Bonds, 68, declared victory before midnight, saying her election was an affirmation of her three-decade career in D.C. government and politics. “The time is now to make sure this city lives up to its full potential,” Bonds said in a statement. “Let’s do it together.”
Meanwhile, a decisive majority favored a budget autonomy measure seeking greater control for District officials over how the city spends locally raised revenue.
The council candidates competed in the citywide race to fill out the term for the at-large seat vacated by Phil Mendelson (D) when he became D.C. Council chairman last year. In December, the D.C. Democratic State Committee selected its chairwoman, Bonds, as Mendelson’s replacement pending the special election. Despite the advantages of incumbency, Bonds had struggled early on to build a citywide base of support but rallied African American voters behind her.
The candidates also included Democrats Matthew Frumin, 53, and Paul Zukerberg, 55, as well the Statehood Green Party’s Perry Redd, 48.
Throughout the day, election officials reported low turnout, falling short of their initial projections that 14 percent of registered voters would show up at the polls.
Over the past three years, District voters have returned to the polls for the mayoral and presidential races and two prior special elections to replace council members forced from office amid corruption scandals.
On Tuesday, there were signs of fatigue among some voters.
“I didn’t know any of them,” said Margaret Winston, 77, a retired federal employee. “But I’m a Democrat. So I voted for — who was it? — Anita.”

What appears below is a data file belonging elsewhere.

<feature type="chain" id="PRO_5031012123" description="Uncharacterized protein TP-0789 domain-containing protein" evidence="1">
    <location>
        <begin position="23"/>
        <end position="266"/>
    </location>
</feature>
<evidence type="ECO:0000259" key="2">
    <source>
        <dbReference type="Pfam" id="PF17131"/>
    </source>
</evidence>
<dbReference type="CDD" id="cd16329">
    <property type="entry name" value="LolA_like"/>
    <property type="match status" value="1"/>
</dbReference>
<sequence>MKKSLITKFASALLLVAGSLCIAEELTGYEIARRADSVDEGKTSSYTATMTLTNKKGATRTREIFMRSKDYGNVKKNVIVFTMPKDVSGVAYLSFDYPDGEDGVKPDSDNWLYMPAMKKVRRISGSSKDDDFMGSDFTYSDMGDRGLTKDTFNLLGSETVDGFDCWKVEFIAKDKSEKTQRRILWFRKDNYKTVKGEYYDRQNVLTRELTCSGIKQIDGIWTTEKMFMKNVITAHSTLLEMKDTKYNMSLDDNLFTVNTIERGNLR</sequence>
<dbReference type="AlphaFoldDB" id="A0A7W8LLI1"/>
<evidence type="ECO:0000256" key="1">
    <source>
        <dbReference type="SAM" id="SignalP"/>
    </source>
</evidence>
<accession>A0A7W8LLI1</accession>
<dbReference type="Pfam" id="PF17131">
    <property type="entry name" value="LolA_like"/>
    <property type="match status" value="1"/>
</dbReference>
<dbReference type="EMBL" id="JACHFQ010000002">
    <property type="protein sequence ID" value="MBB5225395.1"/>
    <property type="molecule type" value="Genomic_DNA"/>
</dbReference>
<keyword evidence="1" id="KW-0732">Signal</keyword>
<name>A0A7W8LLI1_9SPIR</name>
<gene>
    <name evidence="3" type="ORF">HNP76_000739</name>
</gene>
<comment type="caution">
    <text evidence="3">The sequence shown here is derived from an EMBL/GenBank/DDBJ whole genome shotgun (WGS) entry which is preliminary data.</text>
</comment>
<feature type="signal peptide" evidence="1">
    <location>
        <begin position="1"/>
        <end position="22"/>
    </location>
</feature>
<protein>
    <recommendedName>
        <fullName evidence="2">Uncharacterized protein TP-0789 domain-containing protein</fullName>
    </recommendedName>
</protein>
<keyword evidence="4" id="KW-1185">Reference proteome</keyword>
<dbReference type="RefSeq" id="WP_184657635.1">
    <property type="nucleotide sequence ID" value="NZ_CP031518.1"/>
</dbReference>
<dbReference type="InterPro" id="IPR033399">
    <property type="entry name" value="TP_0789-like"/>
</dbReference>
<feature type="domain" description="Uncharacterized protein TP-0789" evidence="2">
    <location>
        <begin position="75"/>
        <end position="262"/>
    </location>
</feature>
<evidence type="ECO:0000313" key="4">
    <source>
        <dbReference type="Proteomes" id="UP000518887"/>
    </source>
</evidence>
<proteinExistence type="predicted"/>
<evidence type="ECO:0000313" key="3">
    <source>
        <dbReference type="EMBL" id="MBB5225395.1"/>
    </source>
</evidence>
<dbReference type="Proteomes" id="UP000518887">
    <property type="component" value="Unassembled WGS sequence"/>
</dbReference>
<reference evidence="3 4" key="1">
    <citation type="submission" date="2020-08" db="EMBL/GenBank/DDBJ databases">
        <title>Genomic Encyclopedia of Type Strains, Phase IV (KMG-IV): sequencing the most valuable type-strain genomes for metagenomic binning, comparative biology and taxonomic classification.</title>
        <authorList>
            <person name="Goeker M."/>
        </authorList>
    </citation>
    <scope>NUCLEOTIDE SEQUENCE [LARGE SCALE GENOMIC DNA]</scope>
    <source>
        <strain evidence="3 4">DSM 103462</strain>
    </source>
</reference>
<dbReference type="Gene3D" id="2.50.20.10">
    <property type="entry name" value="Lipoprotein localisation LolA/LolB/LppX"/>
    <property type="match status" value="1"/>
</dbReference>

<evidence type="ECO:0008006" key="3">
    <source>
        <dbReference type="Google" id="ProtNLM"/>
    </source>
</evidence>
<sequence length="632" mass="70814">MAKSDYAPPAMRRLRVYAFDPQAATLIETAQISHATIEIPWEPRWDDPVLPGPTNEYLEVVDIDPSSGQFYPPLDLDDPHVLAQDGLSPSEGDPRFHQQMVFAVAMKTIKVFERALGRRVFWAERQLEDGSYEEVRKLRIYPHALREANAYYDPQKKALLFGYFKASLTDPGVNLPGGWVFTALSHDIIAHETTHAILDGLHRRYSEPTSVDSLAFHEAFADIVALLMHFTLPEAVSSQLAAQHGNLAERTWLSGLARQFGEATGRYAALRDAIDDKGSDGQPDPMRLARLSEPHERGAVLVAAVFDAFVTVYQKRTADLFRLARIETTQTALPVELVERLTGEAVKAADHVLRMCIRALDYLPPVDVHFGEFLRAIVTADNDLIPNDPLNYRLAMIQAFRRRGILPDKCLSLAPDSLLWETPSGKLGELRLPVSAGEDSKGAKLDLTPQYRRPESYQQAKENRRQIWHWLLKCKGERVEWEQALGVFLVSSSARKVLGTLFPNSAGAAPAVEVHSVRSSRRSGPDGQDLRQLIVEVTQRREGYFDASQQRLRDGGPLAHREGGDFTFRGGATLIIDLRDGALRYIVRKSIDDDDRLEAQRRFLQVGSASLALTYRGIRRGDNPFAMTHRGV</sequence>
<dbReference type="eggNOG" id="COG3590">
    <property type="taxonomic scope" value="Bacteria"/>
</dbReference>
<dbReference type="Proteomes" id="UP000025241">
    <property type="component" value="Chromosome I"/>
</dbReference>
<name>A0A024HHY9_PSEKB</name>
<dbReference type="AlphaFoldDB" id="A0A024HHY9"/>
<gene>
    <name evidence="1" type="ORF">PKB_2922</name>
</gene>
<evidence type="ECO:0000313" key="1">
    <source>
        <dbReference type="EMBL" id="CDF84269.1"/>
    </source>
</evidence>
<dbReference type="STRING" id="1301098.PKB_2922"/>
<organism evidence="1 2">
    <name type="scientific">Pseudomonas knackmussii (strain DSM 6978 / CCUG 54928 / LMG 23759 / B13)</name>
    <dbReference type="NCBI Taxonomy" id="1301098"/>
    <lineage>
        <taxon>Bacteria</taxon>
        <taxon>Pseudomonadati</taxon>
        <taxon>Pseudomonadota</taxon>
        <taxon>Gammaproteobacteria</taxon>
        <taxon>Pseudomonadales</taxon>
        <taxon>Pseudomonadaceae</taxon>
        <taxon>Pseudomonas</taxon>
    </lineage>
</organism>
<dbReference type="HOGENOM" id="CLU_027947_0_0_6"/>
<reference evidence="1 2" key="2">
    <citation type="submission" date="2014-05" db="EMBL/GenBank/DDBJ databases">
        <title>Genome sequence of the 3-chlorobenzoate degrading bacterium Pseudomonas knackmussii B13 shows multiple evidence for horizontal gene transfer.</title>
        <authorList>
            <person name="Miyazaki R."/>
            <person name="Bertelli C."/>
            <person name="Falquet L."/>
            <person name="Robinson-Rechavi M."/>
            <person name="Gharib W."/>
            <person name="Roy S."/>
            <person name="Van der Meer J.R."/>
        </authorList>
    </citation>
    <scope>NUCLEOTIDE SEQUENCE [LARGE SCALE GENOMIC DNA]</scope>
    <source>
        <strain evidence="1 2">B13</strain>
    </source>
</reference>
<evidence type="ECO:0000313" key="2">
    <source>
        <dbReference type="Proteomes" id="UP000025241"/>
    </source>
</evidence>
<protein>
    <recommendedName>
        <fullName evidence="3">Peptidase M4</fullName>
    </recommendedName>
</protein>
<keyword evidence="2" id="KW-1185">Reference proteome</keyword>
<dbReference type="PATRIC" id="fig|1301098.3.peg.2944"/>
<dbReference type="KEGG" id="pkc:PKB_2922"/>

Mara’s third-place showing represents a major setback for District Republicans, who believed the crowded field and expected low turnout represented the party’s best chance in years to win a council seat. Silverman, a former reporter and an analyst for the D.C. Fiscal Policy Institute, defeated Mara by a 2-to-1 margin in his home base of Ward 1 and also bested him in Ward 6, which includes Capitol Hill.
But Bonds, 68, retained strong support from African Americans, many of whom cited her three decades of experience in local government and politics. Bonds, an executive with a large city contractor, carried areas in Northeast and Southeast with greater than 6o percent of the vote, according to the results.
“I’m a native Washingtonian,” said Wanda Patrick, 52, a federal employee who voted for Bonds in North Michigan Park. “This is home. Just to know people have roots, have been here a long time and are invested, is important.”
Mara, who represents Ward 1 on the State Board of Education, sought to become only the fourth Republican since home rule to be elected to the council. After unsuccessful bids for an at-large council seat in 2008 and 2011, Mara campaigned as an outsider, saying the council needed a non-Democratic voice to stand up to incumbents.